2022/2023 Meetings

The AEG Southern Nevada Chapter holds dinner meetings eight times per year.  Meetings are currently being held on the second Tuesday of the month at the Embassy Suites Las Vegas located at 4315 University Center Drive (Near UNLV between Harmon Avenue and Flamingo Road) in Las Vegas, Nevada.  Each meeting features a presentation regarding a pertinent geological, environmental, or other relevant science-based issue.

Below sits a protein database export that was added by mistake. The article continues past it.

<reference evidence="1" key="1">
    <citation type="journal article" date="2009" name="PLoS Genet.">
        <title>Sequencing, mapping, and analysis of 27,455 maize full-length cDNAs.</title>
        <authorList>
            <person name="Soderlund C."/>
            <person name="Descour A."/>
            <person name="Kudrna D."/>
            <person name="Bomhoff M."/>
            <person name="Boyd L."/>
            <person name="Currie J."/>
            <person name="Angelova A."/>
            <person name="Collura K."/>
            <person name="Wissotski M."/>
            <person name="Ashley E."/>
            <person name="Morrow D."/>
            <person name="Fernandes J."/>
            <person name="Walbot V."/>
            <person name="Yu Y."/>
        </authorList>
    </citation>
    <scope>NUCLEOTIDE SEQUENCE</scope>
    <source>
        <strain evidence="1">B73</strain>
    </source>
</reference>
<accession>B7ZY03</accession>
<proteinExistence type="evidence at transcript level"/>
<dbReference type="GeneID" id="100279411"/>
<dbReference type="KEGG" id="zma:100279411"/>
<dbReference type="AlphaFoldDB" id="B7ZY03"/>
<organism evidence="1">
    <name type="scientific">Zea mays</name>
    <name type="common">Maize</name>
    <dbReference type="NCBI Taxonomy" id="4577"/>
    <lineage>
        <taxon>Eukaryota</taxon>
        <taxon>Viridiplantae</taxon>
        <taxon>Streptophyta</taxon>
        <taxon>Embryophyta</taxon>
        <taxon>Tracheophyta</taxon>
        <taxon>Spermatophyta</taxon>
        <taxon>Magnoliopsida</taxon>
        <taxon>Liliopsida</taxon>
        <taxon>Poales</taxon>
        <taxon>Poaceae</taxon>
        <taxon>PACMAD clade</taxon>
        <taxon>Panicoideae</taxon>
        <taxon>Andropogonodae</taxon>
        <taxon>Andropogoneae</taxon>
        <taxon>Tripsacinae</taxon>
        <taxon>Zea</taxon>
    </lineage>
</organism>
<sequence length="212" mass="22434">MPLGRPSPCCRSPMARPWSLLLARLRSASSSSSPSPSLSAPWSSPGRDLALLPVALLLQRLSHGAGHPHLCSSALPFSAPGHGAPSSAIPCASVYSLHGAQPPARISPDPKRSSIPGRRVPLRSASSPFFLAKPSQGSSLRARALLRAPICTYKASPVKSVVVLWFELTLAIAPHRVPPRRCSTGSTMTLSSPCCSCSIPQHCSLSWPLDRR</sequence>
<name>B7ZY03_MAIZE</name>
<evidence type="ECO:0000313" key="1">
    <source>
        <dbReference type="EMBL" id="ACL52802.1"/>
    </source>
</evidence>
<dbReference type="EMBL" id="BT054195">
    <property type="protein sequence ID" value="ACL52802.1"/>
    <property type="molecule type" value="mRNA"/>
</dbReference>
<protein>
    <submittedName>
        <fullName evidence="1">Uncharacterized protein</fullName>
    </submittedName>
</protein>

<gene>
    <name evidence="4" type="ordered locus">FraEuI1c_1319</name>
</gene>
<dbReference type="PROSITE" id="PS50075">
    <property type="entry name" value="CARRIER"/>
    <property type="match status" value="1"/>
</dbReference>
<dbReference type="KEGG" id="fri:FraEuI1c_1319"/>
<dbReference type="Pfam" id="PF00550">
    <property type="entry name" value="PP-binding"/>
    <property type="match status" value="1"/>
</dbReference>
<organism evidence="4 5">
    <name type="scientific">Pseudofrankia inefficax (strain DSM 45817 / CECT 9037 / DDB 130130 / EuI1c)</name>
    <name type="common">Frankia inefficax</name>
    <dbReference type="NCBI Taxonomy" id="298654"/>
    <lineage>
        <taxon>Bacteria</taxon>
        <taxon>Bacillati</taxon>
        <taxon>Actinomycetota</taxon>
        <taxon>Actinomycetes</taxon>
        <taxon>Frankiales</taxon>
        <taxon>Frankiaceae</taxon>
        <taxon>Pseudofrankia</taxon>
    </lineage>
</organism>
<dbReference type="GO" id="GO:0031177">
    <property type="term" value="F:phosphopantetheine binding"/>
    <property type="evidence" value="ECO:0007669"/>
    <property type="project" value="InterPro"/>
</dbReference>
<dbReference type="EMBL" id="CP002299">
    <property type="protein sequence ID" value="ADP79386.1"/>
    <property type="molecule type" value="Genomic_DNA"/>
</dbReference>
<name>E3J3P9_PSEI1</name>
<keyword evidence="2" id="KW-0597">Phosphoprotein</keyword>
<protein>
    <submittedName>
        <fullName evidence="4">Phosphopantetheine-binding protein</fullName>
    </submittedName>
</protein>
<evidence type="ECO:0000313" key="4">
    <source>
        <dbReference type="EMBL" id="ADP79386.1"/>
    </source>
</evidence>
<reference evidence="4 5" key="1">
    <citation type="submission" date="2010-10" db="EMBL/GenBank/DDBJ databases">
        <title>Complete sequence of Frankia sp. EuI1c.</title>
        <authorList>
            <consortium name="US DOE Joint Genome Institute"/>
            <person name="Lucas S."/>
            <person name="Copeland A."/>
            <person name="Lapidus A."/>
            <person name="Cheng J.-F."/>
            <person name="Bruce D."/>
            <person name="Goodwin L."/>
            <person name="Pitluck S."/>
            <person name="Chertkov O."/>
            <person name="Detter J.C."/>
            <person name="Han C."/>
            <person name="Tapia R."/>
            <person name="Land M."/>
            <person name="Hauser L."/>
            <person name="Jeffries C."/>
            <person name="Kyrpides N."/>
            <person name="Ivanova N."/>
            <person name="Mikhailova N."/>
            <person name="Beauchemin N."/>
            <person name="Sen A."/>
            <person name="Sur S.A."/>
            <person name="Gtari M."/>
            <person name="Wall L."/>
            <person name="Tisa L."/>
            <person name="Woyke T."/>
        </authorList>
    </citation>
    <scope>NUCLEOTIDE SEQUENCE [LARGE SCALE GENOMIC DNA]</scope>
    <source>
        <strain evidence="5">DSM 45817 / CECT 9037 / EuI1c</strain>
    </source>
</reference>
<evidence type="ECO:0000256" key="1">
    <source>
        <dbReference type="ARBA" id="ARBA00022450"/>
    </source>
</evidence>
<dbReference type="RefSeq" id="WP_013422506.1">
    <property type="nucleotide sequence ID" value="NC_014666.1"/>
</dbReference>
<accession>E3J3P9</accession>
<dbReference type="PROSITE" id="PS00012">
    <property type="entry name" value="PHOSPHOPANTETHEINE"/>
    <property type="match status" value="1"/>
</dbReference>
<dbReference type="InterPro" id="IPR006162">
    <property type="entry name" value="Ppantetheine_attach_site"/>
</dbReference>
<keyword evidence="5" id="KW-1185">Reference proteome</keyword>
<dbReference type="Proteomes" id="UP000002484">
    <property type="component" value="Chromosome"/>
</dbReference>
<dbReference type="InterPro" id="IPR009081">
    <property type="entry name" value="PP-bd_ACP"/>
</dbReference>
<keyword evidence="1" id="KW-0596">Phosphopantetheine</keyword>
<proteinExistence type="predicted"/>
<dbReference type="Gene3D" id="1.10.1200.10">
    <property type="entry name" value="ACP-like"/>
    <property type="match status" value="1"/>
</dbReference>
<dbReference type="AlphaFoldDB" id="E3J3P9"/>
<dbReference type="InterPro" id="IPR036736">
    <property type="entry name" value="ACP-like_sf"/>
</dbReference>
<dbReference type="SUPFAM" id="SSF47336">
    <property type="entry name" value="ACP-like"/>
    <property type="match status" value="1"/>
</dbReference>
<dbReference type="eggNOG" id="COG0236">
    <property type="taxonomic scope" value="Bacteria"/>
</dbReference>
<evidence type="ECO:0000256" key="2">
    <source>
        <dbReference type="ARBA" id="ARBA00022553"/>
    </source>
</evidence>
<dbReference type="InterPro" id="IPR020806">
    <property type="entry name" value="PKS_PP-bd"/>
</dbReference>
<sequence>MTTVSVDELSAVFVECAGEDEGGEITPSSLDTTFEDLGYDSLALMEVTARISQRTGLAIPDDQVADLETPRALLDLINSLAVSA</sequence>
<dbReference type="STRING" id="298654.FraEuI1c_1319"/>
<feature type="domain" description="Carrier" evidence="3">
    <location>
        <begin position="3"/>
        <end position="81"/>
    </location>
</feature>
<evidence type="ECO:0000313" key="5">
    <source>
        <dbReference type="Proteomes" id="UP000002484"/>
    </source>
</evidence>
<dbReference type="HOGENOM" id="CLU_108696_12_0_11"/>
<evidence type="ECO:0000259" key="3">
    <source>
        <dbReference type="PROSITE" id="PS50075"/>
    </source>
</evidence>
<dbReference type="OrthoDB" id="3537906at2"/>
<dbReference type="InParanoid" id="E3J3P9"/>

Check-in and Socialize 6:00 to 6:30 pm

Dinner: 6:30 pm

Presentation: 7:15 to 8:00 pm


Members:  $35.00

Non-members:  $40.00

Students: $17.00 (Do not Pay in Advance)

Student Non-members: $20.00 (Do not Pay in Advance)

Walk-ins: $45.00

Vegetarian options are available.  Just let us know when you


Payment for attending required at the time of registration.

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Tuesday - November 8, 2022

 6:00 to 8:00 p.m. PST

"Geologic Mapping, Geochronology, and Fault Characterization

in the Las Vegas Basin"

By:  Seth Dee,

Geologic Mapping Program Manager, Nevada Bureau of Mines and Geology,

University of Nevada, Reno